Post by stifflermichael on Jun 4, 2010 15:28:38 GMT
Heh all, an update on the plants, if anyone cares to hear it! They have been through a lot after their move to Texas and the roller coaster ride of water conditions. I had a huge problem with an organic film on the water surface that I'm sure was not good for growth...but I've since attached a surface skimmer (about a month ago) that clears it up. The population is not as large as it used to be, and I haven't seen evidence of flowering in some time...but they grow on.
I will post some pics soon for those who might be interested!
Post by fernandorivadavia on Jun 24, 2010 5:05:09 GMT
Wow, amazing!! I have been trying to grow Aldrovanda in my tank for the past month, but they are slowly dwindling. I got pretty much all you have, except that I have a home-brew of CO2, so I don't know how much gets in except by the pH. I've been adding fertilizers and am getting new lights this week (4 T5 bulbs: 10000K, 6700K, actinic and roseate, for a good mix). What wavelength/ type were your bulbs in both tanks?
Post by stifflermichael on Jun 29, 2010 22:30:52 GMT
I use 6700k bulbs. From what I understand, the colored bulbs (actinic bulbs) are meant for reef aquaria and don't grow plants well.
Whether home-brew CO2 will work or not really depends on the volume of your aquarium and the amount of surface agitation. A good way to tell is by measuring pH: a good target is a 0.8-1 unit drop in pH below what the pH of the aquarium water is (which may not be the same as the water you put in: driftwood can lower the pH, some types of aquarium gravel will increase the pH, etc.).
Post by fernandorivadavia on Jun 30, 2010 6:18:23 GMT
Thanks for the reply! OK, good to know I got at least one bulb right! I did read that actinic bulbs are for reef aquaria, but I thought it wouldn't hurt the plants to have one actinic bulb, especially if I was already giving the plants 3 other bulbs which should meet their demands. Plus, actinics do color up some of the fish nicely!
Anyway, about the pH, I did have 2 accidents when the CO2 pump stopped working. In both cases, the pH rose dramatically from the 6.4-6.8 range to 7.6-7.8! So I guess the pump is getting plenty of CO2 into the water.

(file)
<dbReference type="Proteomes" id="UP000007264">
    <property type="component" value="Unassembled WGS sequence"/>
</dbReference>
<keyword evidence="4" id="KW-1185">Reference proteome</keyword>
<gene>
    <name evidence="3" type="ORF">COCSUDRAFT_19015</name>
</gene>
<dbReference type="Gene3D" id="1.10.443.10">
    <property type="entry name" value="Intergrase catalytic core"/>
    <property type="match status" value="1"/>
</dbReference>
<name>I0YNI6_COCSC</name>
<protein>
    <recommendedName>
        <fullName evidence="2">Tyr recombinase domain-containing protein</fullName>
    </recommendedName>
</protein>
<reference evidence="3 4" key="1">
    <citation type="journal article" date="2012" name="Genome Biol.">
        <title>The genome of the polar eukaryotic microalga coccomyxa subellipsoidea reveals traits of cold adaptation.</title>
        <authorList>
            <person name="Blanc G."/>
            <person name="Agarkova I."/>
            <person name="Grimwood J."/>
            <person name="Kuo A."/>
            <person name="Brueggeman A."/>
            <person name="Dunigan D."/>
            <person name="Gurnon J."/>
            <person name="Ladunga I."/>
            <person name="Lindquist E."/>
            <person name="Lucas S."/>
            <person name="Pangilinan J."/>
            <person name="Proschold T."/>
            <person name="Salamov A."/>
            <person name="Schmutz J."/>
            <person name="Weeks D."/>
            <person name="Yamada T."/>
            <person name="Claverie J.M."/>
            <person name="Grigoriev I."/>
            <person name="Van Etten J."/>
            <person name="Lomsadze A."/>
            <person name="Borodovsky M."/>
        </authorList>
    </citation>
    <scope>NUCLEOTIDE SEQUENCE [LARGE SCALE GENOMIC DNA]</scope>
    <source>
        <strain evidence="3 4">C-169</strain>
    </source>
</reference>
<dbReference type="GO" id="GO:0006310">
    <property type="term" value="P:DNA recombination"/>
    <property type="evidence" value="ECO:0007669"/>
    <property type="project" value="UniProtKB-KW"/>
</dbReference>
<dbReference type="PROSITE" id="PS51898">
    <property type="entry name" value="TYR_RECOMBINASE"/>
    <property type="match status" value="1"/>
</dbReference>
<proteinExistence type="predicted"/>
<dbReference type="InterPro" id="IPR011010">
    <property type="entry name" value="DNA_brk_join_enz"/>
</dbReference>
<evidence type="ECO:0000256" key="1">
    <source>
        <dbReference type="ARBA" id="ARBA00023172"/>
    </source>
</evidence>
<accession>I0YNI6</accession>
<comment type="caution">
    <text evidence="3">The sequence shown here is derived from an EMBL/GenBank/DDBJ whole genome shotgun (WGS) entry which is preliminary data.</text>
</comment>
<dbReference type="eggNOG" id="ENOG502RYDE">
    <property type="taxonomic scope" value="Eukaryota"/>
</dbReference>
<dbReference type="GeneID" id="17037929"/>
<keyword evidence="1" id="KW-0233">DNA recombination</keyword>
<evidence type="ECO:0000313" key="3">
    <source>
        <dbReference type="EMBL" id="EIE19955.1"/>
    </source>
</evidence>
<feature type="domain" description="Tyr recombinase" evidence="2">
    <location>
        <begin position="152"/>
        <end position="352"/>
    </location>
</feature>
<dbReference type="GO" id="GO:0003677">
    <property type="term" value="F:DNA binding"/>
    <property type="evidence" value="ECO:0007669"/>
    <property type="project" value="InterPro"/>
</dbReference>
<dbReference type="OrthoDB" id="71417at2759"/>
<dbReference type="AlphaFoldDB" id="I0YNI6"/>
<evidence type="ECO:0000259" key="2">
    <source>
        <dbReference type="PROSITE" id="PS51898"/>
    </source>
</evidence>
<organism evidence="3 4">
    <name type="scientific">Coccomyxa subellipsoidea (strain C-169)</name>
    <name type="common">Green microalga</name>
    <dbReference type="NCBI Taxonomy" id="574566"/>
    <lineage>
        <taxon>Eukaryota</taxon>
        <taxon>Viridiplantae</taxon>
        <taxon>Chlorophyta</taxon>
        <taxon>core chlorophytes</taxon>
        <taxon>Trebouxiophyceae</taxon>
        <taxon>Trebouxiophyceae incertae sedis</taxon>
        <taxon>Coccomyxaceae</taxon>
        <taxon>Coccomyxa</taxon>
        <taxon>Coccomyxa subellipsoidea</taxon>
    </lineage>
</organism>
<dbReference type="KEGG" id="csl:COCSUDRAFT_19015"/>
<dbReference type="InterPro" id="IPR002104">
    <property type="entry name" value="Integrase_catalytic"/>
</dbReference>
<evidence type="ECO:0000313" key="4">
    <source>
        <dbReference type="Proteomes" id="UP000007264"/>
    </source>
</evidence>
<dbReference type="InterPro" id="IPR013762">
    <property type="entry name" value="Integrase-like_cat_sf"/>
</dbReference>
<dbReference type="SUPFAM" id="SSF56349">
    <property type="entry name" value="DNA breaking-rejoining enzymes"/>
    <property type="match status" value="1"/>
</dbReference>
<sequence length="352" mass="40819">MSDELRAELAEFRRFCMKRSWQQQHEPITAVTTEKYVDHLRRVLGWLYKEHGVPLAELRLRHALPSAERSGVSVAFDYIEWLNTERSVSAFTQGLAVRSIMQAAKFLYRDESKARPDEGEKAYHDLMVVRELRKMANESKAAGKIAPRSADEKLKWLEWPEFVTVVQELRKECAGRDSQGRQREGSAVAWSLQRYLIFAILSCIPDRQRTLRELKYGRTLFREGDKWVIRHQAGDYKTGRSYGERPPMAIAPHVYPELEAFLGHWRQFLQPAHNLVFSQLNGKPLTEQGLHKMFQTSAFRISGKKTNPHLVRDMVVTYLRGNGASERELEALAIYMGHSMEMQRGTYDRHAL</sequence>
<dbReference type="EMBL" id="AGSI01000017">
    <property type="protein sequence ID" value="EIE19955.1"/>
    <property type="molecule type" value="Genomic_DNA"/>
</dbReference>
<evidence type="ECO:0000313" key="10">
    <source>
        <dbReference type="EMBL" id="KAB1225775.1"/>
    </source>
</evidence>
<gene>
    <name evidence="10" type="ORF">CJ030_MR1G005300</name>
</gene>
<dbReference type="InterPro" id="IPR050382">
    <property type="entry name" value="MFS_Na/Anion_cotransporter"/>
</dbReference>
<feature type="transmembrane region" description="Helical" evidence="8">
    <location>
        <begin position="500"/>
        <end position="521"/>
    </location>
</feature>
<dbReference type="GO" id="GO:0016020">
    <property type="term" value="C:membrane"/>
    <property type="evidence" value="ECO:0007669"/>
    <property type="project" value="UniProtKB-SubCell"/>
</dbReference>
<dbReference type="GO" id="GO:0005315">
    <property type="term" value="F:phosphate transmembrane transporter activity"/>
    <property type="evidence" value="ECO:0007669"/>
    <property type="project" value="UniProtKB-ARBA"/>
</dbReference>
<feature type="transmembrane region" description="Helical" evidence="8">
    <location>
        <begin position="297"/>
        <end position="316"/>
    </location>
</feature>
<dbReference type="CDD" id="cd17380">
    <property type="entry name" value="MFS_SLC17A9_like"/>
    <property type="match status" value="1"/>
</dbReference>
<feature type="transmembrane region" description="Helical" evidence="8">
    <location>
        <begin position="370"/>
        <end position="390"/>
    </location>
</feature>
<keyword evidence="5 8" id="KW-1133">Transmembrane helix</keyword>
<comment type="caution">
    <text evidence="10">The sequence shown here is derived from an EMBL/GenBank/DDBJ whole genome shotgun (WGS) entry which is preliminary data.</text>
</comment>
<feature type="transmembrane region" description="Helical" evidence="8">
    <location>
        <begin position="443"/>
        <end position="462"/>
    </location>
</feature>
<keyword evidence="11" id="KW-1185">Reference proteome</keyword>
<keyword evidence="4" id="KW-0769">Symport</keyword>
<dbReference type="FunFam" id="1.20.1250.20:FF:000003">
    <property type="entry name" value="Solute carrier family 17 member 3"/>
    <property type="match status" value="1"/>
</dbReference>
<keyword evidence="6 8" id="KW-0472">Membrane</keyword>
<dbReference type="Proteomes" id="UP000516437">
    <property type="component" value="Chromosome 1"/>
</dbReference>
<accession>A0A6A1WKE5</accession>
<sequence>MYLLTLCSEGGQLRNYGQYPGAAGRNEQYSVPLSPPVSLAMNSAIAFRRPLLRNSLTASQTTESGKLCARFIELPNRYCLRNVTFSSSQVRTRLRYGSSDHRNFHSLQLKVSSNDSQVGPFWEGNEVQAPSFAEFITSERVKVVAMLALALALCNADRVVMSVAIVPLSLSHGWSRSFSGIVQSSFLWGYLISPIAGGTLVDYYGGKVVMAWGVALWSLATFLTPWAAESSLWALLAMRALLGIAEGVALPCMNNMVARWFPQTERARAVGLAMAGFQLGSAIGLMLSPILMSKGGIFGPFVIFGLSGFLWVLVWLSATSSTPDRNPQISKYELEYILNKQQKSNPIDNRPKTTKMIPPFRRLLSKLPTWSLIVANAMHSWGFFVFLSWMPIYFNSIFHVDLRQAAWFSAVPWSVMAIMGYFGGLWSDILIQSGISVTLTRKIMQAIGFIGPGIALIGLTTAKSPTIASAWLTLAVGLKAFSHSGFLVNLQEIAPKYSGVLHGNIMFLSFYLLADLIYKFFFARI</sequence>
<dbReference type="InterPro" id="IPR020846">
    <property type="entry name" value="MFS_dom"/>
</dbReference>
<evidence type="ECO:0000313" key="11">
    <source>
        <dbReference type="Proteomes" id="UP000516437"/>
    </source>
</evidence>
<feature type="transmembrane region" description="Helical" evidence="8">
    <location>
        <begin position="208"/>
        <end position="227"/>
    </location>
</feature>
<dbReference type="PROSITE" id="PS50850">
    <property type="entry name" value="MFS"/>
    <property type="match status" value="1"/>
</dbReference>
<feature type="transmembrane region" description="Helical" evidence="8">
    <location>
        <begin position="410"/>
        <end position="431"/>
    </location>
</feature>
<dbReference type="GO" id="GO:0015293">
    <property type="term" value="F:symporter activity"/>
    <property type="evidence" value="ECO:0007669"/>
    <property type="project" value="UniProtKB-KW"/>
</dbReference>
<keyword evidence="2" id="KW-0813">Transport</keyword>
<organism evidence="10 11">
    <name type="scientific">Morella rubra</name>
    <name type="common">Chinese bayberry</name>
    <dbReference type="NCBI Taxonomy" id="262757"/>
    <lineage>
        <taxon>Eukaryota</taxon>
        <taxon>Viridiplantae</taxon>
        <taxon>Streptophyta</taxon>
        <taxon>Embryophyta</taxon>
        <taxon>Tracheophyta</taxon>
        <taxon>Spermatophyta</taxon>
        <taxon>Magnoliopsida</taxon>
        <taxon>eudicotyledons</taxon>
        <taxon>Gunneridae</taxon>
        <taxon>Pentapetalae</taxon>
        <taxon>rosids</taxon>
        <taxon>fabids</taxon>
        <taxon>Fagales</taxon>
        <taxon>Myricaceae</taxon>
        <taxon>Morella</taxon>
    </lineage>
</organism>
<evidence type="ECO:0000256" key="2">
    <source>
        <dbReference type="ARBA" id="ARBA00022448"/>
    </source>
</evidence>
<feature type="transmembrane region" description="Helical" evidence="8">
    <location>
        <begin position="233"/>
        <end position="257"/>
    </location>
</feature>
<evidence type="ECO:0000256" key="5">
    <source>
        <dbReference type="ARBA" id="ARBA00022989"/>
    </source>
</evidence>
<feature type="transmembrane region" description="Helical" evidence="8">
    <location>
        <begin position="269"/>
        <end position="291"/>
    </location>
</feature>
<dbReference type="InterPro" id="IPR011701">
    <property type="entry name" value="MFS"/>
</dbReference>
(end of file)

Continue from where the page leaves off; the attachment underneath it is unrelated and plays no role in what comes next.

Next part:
But what were you referring to when you mentioned surface agitation? Are you talking about a possible loss of CO2 in the water due to too much agitation?
I noticed you mentioned a surface skimmer. I thought this was only for salt-water aquaria? Coincidentally, this week I noticed that there's some sort of build-up on the surface of my aquarium. When I threw food on the surface, it didn't spread all over, but seemed to be contained in a central area (where the water returning from the filter forms a small "wave" on the surface). Does this mean I need a skimmer as well?
Anyway, I see that you have the Darwin form, whereas I have the Japanese form -- and supposedly the Japanese form is impossible to cultivate in aquaria for whatever reason...
If you ever get carpets of Aldrovanda again, I would definitely be interested in trying some of your Darwin form...
Post by stifflermichael on Jun 30, 2010 20:31:33 GMT
I don't think there should be a problem with your actinic bulbs. There is some grumbling in the planted aquarium community about these bulbs not being ideal for plant growth. I figure since plants absorb light strongly in the blue part of the spectrum, they should be okay to use. Though I would include bulbs that emit in the red part of the spectrum also, maybe this is what your 'roseate' bulbs do?
I mentioned surface agitation because CO2 is lost at the water surface. With more surface agitation, more CO2 gets lost from the water. I guess the reason has something to do with an increase of surface area. BUT, if you are observing a 0.8-1 unit drop in pH with CO2 injection, then everything is okay and you shouldn't need to worry about the amount of surface agitation occurring (unless you want to decrease the amount of CO2 you need to inject). Incidentally, most planted aquarium hobbyist use canister-type filters, setting the discharge a good distance below the water surface to reduce surface agitation. Hang-on-the-back and sump filters are typically avoided, these create a large surface area for CO2 loss.
I'll get some pics up soon of my surface skimmer. It's not the same type used by coral reef aquarist...it simply siphons off water from the surface at some slow rate. I don't know if you need a skimmer, I could start on an opinion if you first tell me what type of filter you use.
Right now, to be honest, I'm not sure exactly what kind of Aldrovanda is growing in my tank. I received some 'giant form' Japanese aldrovanda from rivertsen some time back. I simply threw it in with my Australian form (I only have one aquarium after all!). Now, I can't tell the damn difference.
Post by fernandorivadavia on Jul 2, 2010 2:57:02 GMT
Thanks for the info! My filter is a canister type, an Eheim 2236, which I filled with the media that comes with it, as well as with phosguard/ phosban (I've got a bit of a phosphate problem right now... Long story!), activated carbon, and Purigen.
I just made a new batch of yeast mix, so I've turned the discharge towards the surface because the amount of CO2 is a little high and the pH was dropping too much.
As for the Aldrovanda, I also got my Japanese form from Sivertsen's pond! I've gotta look for a US source of the Darwin form...
Thanks tons, Fernando
P.S. Yes, the roseate bulb emits in the red wavelength.